Game of Thrones season 8 premiere writer breaks down those big moments
Game of Thrones writer Dave Hill penned the dramatic season 8 opener which gathered a large cast of main characters at Winterfell and included Jon Snow learning the truth about his parentage. Below, Hill gives some behind-the-scenes insight on major moments in the final season’s first episode.
The opening sequence: “We toyed with the idea of a cold open* but the sequence that most appealed to us was a traditional Game of Thrones opening. A lot of it is mirroring the pilot. Instead of the king’s arrival, we have the queen’s arrival. We now have the budget and the crew to do it properly with a lot of crowds. We start off with a little orphan boy, to see what to a commoner, to the people on the ground where it’s the most exciting thing they’re ever going to see in their life — a Targaryen queen who also has dragons. Everyone can’t help but look even though what they see makes them afraid. They have a new monarch with monsters to fight other monsters.”
Sansa meeting Dany: “Sansa sees her as the foreign interloper. She trusts her family and no one else. You can see from Sansa’s view that Jon went to meet with this southern queen who burned her grandfather and uncle alive and suddenly Jon bent the knee to her. She’s also very pretty, and how much does that factor in? Sansa starts off this season very suspicious and not at all friendly with Dany.”
Tyrion and Sansa’s reunion: “You have to address the elephant in the room of her abandoning him. What did she know and when did she know it? There’s that awkwardness and yet also Tyron realizes how far Sansa has come, she’s no longer that scared little girl, that she’s very much a player.”
Arya and Jon’s reunion: “They’re the two Starks that had the clearest connection in the pilot. He gave her Needle. He knew she was back last season but couldn’t do anything about it. Those scenes are always interesting and fun to write but also tense because you want to do right by these characters, but you can’t have them do what they would naturally do — ‘tell me what happened to you’ because it would be boring for everybody. You have to emotionally convey that information without having to detail it. The first two episodes, in particular, are tough because they’re so contained and have so many characters. It’s hard to script when you sometimes have 6 or 7 characters all in the same room and to give each their due while having it progress organically and not be 10 pages and a lot of recapping information just because there are some things some characters don’t know.”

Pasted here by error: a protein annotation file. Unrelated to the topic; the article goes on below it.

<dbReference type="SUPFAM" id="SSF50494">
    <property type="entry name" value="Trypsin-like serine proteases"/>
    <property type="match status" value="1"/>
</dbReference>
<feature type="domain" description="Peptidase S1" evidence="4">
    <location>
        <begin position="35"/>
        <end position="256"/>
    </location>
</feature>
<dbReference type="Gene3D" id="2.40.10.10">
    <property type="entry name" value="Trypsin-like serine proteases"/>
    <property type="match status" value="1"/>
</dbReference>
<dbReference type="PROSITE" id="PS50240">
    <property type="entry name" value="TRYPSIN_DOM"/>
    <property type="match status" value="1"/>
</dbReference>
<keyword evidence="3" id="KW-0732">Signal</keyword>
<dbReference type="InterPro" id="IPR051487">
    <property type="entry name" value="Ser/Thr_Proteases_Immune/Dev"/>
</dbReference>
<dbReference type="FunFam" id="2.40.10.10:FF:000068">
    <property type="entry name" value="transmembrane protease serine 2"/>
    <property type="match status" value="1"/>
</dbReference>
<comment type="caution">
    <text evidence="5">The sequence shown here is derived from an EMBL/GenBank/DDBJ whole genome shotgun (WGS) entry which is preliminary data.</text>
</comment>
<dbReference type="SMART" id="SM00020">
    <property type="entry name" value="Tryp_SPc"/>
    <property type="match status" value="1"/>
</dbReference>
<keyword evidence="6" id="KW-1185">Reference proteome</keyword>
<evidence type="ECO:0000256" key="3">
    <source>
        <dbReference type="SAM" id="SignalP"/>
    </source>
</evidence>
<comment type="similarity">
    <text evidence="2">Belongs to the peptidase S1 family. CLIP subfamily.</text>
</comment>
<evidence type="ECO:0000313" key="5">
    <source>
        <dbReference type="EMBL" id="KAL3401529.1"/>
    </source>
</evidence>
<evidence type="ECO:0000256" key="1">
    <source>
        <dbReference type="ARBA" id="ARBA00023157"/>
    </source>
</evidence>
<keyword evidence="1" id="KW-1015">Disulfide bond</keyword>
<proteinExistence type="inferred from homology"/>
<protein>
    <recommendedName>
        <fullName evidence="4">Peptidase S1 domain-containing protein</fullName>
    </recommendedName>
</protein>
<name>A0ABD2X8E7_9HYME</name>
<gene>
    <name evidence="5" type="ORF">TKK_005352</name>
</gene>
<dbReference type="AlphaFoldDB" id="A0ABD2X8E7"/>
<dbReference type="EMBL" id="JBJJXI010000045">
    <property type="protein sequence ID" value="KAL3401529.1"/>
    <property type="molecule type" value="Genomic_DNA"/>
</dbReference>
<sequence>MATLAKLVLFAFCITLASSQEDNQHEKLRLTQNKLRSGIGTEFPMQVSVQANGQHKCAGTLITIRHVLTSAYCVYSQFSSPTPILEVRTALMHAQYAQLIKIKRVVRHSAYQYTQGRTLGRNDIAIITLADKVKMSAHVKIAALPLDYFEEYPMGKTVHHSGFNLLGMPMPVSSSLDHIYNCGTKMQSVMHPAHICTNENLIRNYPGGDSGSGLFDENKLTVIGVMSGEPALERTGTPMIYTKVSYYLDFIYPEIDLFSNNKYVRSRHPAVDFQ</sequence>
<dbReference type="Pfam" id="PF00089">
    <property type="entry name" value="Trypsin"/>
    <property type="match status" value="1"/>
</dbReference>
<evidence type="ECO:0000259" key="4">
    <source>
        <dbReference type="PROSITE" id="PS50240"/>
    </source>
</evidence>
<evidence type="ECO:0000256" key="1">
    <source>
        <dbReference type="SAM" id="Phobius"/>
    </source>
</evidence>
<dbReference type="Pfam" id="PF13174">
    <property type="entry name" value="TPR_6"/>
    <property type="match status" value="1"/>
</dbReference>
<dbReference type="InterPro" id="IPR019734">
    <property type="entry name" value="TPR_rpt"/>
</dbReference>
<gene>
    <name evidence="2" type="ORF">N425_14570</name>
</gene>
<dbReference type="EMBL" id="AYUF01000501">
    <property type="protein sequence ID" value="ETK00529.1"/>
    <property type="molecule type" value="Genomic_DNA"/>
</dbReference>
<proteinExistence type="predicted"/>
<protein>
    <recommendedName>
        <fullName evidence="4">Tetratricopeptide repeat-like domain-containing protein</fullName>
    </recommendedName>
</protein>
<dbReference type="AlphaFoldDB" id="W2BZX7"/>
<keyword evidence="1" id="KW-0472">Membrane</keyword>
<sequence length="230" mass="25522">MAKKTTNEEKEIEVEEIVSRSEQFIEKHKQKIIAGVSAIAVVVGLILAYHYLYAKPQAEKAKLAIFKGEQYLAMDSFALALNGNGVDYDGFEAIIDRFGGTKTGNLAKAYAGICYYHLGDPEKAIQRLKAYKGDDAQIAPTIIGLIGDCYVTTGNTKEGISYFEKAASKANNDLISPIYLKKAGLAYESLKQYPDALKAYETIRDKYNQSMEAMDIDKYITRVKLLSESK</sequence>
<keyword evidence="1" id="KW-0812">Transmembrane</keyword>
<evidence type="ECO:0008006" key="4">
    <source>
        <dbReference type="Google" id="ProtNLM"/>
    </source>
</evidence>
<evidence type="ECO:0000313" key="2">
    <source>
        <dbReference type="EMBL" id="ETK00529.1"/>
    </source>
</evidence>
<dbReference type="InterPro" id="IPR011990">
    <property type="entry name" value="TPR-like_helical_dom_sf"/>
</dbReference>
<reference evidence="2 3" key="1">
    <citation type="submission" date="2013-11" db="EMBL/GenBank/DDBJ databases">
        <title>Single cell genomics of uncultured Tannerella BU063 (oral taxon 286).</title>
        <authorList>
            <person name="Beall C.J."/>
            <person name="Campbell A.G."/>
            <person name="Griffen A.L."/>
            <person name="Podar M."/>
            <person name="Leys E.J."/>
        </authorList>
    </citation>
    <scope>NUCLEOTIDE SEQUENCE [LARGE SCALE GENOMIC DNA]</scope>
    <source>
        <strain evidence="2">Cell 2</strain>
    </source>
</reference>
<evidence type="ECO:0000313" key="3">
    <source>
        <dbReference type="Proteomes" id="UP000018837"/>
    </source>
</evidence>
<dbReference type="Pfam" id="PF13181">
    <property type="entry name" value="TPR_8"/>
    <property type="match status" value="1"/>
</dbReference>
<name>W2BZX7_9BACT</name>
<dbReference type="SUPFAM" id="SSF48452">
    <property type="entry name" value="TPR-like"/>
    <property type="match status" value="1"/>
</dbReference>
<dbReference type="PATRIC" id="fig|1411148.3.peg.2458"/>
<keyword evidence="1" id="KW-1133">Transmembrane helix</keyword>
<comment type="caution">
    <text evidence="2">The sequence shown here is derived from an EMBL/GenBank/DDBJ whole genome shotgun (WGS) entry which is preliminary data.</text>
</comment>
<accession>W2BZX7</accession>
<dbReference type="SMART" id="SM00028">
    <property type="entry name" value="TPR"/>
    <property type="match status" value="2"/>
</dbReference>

Jon finding out his parentage: “One of the things Jon always clung to is that at least his father is Ned Stark — this incredibly honorable beautiful man. Ned was his idol growing up. Now ‘my father is not my father, my father lied to me, and I’m actually the thing I want to be least in this world — an heir to the Iron Throne and a rival to the woman I love.’” (Read our Kit Harington postmortem interview where he reveals exactly what Jon is thinking during this scene).
Jaime Lannister arrives at Winterfell and sees Bran Stark: “You’re watching the premiere and the question is: How are we going to end it? It’s an emotional punch that works really well. I knew it was a scene that [Nikolaj Coster-Waldau] was absolutely going to nail.”
*A “cold open” is a scene that takes place before the title credits, a device that GoT has employed on a couple of occasions — such as the season 5 premiere opening flashback to teenage Cersei learning a devastating prophecy from Maggy the Frog.
MORE on the premiere: Game of Thrones season 8 premiere deep-dive recap. Plus read our interview with Kit Harington where the actor reveals exactly what Jon was thinking when he learned his parentage. Also, watch the trailer for episode 2 and the new opening credits. Also: Lena Headey on her reluctance to have Cersei sleep with Euron. Nikolaj Coster-Waldau reveals what Jaime Lannister thought when he saw Bran
Game of Thrones
HBO's epic fantasy drama based on George R.R. Martin's novel series 'A Song of Ice and Fire.'